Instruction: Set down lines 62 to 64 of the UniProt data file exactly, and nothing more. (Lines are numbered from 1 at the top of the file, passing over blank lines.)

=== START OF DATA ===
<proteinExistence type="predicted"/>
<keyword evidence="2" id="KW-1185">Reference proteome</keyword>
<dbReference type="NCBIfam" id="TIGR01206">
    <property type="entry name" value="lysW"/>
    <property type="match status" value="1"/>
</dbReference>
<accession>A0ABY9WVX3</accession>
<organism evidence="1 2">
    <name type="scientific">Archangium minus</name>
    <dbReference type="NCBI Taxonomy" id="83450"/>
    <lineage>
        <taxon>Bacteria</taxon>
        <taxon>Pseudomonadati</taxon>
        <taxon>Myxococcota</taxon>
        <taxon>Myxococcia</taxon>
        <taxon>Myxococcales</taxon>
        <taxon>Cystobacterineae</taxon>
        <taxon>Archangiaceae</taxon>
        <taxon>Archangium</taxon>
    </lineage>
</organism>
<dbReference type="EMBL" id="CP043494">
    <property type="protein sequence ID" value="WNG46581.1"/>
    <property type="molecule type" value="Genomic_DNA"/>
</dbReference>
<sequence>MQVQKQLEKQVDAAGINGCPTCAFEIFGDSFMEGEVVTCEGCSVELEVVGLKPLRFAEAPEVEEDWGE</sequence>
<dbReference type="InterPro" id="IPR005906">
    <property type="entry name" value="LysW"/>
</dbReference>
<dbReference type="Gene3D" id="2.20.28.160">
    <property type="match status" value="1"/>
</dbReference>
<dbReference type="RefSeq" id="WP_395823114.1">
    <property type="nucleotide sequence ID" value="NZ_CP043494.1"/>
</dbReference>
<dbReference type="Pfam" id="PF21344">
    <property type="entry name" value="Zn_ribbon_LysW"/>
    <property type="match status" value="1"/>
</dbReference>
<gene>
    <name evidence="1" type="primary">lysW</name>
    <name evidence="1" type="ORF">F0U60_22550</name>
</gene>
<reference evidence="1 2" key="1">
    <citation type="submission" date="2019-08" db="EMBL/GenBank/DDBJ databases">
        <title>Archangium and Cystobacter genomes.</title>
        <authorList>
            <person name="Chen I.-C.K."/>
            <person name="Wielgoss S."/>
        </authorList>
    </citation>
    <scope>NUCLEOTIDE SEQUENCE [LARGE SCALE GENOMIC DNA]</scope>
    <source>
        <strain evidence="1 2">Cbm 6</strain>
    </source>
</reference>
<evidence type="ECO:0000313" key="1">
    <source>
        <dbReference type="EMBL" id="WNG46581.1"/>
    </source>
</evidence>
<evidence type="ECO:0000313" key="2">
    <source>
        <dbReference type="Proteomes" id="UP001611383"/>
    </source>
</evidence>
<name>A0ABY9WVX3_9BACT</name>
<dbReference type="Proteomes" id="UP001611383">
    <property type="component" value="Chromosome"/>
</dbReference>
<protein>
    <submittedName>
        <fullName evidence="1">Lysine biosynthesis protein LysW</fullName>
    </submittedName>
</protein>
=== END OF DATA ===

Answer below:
<evidence type="ECO:0000313" key="2">
    <source>
        <dbReference type="Proteomes" id="UP001611383"/>